The saloon is split into three distinctive areas – a helm to starboard with a trio of 21in Furuno enhanced MFD screens (which include the Furuno WASSP system), a well-equipped L-shaped galley aft with Corian surfaces, and a U-shaped dining lounge to port with a fixed table. An Eberspacher diesel heater keeps the saloon and cabins warm and dry.
With the use of bifold doors and no bulkhead, the cockpit and saloon morph into one space so that, no matter whether you’re at the helm or hanging onto a rod on the boarding platform, everyone is brought together in a very social atmosphere. In the case of First Edition, this is enhanced with an island barbecue station and bar leaner. An interesting feature is the cavernous storage space under the bar, which runs back 2m under the dinette seating. In First Edition, it’s used for tackle storage and a fridge/freezer, but it’s also a great place for a roll-up dinghy and outboard.
As the owner of First Edition is a keen angler, it was no surprise to see the cockpit fully fitted out with 25 rodholders in the coamings and above in the rocket launcher. Taking centre stage is a Chatfield fighting chair, while there are tuna tubes, bait storage and a livebait tank in a central bait station, plus a pair of Kilwell game poles. Due to be added sometime soon is a gamefishing tower on the saloon roof.
There is plenty of storage under the side coamings, with a portside transom door leading to the boarding platform. The platform has been heavily gusseted for strength when backing up hard on a fish. Buyers have the choice of a platform, a rise and fall, or nothing at all.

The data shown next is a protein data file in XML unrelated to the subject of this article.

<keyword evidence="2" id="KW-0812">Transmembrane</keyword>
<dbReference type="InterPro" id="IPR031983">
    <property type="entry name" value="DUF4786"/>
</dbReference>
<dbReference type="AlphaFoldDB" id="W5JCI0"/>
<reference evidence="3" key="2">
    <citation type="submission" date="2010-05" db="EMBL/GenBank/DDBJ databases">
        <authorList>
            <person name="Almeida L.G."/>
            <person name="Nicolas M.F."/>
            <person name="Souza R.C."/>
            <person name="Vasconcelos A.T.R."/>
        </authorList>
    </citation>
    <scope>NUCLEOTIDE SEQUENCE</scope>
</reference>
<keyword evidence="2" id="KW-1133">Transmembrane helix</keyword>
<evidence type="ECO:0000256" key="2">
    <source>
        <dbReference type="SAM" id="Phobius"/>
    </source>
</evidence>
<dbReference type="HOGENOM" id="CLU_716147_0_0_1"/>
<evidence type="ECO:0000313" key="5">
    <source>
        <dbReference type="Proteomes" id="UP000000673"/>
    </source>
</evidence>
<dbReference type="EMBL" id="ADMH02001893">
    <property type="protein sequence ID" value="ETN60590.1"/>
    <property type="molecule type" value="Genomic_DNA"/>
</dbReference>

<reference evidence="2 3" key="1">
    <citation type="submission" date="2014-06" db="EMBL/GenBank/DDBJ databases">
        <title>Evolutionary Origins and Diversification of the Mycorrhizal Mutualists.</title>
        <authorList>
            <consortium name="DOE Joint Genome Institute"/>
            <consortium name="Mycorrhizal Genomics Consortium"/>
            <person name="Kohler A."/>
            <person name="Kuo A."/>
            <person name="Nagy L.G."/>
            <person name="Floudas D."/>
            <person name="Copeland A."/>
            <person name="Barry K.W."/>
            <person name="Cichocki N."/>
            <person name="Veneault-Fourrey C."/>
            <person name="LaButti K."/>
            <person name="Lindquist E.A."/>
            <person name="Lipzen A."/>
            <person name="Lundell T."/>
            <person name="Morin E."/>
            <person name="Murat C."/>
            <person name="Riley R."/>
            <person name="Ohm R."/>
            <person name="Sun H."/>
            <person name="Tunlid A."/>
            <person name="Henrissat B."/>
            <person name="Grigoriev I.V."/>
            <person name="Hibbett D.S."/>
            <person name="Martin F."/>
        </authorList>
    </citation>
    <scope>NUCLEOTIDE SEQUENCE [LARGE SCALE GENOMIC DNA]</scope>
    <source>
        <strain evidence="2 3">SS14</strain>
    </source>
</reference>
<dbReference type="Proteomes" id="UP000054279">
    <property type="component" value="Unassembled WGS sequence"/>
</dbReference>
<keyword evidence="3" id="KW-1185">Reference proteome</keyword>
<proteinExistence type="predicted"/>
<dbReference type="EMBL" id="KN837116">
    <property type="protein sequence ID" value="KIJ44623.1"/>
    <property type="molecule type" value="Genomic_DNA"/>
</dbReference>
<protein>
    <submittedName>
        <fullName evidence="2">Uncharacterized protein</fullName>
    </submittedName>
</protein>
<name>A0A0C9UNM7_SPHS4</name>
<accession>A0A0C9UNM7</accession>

QUICK, ECONOMICAL HULL
The Dickey Boats distinctive plumb-bow design is not just a visual enhancement; it’s designed to give maximum hull length and an excellent entry. The 45 is built using a spaceframe-type construction, combining full-length girders and transverse frames. This gives it an incredibly stiff and solid feel at speed. The running surface is constructed of 6mm plate on a 16-degree-deadrise hull.
Like the rest of the Semifly range, the 45 is quiet when underway, even with the rear doors open. There is no noticeable hull noise and, according to Dickey, it’s all about the structure. To eliminate any condensation, but also for sound deadening, the boat has sealed air gaps between the interior spaces and the hull. There is no solid foam anywhere within the hull.